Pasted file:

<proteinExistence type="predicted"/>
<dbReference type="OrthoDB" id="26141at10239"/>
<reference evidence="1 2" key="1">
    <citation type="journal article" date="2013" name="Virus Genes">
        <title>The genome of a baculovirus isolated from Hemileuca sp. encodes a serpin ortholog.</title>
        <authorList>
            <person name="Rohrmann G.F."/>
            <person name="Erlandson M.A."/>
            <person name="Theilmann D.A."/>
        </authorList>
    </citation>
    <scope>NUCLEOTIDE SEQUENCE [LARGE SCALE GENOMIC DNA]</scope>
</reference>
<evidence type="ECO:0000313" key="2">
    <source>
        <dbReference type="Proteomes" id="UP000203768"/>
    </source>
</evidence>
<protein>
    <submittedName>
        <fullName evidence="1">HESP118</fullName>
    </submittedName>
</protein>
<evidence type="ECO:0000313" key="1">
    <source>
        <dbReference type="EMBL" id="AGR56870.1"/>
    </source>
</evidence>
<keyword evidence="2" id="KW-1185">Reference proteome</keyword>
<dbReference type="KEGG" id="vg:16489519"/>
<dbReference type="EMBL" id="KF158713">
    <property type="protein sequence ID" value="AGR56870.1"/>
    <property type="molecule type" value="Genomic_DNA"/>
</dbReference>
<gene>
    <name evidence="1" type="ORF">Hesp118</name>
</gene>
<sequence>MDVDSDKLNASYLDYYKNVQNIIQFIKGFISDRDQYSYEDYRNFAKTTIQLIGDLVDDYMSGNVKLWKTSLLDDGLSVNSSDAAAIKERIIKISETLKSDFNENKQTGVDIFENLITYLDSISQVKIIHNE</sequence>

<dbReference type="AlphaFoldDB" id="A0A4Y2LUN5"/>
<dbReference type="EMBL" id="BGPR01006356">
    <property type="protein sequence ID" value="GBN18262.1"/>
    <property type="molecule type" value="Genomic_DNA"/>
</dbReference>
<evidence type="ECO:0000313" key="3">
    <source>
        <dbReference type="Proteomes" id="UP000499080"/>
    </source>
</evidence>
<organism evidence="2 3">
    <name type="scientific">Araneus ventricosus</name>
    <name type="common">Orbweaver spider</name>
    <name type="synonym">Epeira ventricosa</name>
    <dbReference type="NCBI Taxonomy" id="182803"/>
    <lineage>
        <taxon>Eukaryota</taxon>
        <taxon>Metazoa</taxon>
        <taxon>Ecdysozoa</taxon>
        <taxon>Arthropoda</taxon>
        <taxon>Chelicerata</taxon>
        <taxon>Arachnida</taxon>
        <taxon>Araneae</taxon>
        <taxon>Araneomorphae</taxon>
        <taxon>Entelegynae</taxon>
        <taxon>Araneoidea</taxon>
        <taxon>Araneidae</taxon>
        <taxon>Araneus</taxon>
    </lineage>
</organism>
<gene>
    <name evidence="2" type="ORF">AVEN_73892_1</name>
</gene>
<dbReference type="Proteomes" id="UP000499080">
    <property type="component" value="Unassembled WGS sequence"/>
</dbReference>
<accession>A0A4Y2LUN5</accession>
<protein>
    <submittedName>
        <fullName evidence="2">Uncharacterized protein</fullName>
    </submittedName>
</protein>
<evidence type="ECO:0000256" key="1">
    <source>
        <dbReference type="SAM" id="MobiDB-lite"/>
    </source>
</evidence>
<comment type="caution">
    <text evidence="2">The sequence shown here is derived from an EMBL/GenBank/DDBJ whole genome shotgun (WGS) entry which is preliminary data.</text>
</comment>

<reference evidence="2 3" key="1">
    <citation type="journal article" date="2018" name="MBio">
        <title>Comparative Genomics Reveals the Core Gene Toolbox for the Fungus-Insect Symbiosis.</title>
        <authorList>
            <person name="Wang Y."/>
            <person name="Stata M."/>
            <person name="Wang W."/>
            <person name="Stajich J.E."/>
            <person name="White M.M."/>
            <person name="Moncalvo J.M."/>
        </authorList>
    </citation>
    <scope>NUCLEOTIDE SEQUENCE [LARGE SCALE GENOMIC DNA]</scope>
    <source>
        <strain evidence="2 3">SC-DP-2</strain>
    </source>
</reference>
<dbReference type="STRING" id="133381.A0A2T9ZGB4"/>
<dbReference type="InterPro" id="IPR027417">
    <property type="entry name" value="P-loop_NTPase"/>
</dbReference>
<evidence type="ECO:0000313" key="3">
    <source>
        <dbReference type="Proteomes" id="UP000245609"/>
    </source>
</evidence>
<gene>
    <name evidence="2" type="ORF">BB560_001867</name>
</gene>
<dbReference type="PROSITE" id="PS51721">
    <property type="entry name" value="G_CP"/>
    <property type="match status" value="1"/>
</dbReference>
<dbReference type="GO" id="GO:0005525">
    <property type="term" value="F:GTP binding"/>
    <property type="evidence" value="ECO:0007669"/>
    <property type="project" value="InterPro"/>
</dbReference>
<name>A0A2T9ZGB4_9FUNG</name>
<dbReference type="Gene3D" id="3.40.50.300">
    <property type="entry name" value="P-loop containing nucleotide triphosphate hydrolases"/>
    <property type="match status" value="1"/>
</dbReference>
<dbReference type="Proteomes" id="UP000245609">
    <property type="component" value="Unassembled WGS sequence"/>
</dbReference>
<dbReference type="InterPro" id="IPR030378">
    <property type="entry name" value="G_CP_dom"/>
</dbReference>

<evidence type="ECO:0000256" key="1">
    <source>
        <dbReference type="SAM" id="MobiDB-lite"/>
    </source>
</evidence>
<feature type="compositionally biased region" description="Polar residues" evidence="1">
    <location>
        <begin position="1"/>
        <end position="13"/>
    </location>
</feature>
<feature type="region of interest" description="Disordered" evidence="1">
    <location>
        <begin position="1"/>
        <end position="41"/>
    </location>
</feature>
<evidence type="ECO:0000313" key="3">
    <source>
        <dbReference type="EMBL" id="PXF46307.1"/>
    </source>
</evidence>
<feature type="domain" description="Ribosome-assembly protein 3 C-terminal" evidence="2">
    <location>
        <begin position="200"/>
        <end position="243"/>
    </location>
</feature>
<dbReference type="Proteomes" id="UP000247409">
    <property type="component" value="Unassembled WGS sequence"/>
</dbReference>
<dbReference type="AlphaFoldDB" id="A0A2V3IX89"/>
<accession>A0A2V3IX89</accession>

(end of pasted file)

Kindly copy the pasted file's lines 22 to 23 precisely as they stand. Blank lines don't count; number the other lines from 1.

    </submittedName>
</protein>